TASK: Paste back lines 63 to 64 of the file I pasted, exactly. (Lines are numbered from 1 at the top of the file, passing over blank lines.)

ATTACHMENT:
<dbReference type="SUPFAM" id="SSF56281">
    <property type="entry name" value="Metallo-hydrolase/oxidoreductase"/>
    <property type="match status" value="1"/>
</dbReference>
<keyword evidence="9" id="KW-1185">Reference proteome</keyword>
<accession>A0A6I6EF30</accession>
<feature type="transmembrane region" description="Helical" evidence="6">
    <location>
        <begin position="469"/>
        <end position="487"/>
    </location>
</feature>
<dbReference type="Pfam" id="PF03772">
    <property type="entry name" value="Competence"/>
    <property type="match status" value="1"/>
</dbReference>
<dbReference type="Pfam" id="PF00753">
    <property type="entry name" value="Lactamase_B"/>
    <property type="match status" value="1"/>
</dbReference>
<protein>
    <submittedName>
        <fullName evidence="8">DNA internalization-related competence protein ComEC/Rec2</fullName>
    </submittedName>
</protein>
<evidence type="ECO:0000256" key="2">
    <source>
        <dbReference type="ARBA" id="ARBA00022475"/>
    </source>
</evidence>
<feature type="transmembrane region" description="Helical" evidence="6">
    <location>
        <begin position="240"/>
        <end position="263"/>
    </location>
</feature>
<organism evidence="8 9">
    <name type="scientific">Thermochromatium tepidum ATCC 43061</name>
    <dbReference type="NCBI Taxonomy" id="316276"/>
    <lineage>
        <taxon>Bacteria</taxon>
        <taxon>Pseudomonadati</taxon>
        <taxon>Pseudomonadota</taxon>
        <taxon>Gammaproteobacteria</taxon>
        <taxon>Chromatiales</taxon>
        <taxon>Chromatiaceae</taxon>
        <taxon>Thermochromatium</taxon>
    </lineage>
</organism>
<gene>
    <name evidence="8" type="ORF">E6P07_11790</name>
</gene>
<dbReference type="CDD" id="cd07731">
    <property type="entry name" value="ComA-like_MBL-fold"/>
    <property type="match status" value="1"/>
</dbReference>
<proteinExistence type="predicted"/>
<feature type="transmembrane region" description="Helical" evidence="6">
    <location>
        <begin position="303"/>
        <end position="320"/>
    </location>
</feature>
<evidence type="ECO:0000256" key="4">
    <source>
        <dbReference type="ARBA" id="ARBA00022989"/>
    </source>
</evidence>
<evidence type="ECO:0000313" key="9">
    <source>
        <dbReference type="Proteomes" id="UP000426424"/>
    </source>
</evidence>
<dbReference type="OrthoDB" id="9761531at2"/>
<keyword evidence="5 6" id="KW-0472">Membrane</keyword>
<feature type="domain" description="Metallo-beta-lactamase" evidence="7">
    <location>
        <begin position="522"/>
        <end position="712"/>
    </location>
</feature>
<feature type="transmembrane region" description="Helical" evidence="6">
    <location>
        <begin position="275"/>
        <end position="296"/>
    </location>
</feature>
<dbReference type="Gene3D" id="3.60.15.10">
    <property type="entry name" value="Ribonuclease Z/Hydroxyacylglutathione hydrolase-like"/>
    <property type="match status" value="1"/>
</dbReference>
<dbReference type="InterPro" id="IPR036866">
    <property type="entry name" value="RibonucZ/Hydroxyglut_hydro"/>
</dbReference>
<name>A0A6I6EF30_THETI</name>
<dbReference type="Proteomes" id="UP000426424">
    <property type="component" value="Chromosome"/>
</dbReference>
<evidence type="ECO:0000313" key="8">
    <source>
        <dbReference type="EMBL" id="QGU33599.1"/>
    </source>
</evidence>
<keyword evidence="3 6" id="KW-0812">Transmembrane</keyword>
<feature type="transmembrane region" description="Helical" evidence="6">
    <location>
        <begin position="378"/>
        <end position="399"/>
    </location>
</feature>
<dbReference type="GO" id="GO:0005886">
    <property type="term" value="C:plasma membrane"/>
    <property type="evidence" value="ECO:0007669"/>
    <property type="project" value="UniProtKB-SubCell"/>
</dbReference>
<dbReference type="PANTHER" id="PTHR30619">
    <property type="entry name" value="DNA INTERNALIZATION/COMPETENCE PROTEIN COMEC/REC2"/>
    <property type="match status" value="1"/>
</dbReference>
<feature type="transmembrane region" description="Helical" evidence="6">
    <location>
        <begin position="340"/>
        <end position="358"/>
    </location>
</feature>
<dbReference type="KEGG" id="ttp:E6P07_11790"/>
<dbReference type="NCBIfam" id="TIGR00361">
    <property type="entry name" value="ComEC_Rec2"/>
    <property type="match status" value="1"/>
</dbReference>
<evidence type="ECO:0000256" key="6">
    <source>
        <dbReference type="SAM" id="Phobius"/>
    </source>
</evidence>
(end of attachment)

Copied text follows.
</feature>
<evidence type="ECO:0000256" key="4">